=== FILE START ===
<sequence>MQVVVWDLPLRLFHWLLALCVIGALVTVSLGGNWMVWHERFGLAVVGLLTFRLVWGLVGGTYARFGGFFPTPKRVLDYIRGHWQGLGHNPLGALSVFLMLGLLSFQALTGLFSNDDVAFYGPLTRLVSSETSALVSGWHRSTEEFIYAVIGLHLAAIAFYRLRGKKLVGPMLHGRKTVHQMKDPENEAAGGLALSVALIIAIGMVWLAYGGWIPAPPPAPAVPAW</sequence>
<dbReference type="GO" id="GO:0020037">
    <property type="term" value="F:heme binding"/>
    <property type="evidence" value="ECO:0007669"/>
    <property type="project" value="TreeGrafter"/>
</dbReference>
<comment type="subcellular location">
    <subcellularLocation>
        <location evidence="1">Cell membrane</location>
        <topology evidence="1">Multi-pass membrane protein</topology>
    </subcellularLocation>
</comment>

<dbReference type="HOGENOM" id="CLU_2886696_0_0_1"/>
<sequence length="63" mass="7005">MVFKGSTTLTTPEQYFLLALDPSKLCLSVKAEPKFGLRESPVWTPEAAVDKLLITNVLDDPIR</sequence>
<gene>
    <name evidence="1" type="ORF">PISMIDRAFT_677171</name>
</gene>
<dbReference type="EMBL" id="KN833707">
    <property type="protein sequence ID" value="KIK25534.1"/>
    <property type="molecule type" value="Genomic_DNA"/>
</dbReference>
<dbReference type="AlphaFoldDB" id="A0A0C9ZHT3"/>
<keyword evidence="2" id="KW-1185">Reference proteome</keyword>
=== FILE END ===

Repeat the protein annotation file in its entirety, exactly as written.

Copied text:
<sequence>MQVVVWDLPLRLFHWLLALCVIGALVTVSLGGNWMVWHERFGLAVVGLLTFRLVWGLVGGTYARFGGFFPTPKRVLDYIRGHWQGLGHNPLGALSVFLMLGLLSFQALTGLFSNDDVAFYGPLTRLVSSETSALVSGWHRSTEEFIYAVIGLHLAAIAFYRLRGKKLVGPMLHGRKTVHQMKDPENEAAGGLALSVALIIAIGMVWLAYGGWIPAPPPAPAVPAW</sequence>
<dbReference type="GO" id="GO:0020037">
    <property type="term" value="F:heme binding"/>
    <property type="evidence" value="ECO:0007669"/>
    <property type="project" value="TreeGrafter"/>
</dbReference>
<comment type="subcellular location">
    <subcellularLocation>
        <location evidence="1">Cell membrane</location>
        <topology evidence="1">Multi-pass membrane protein</topology>
    </subcellularLocation>
</comment>

<dbReference type="HOGENOM" id="CLU_2886696_0_0_1"/>
<sequence length="63" mass="7005">MVFKGSTTLTTPEQYFLLALDPSKLCLSVKAEPKFGLRESPVWTPEAAVDKLLITNVLDDPIR</sequence>
<gene>
    <name evidence="1" type="ORF">PISMIDRAFT_677171</name>
</gene>
<dbReference type="EMBL" id="KN833707">
    <property type="protein sequence ID" value="KIK25534.1"/>
    <property type="molecule type" value="Genomic_DNA"/>
</dbReference>
<dbReference type="AlphaFoldDB" id="A0A0C9ZHT3"/>
<keyword evidence="2" id="KW-1185">Reference proteome</keyword>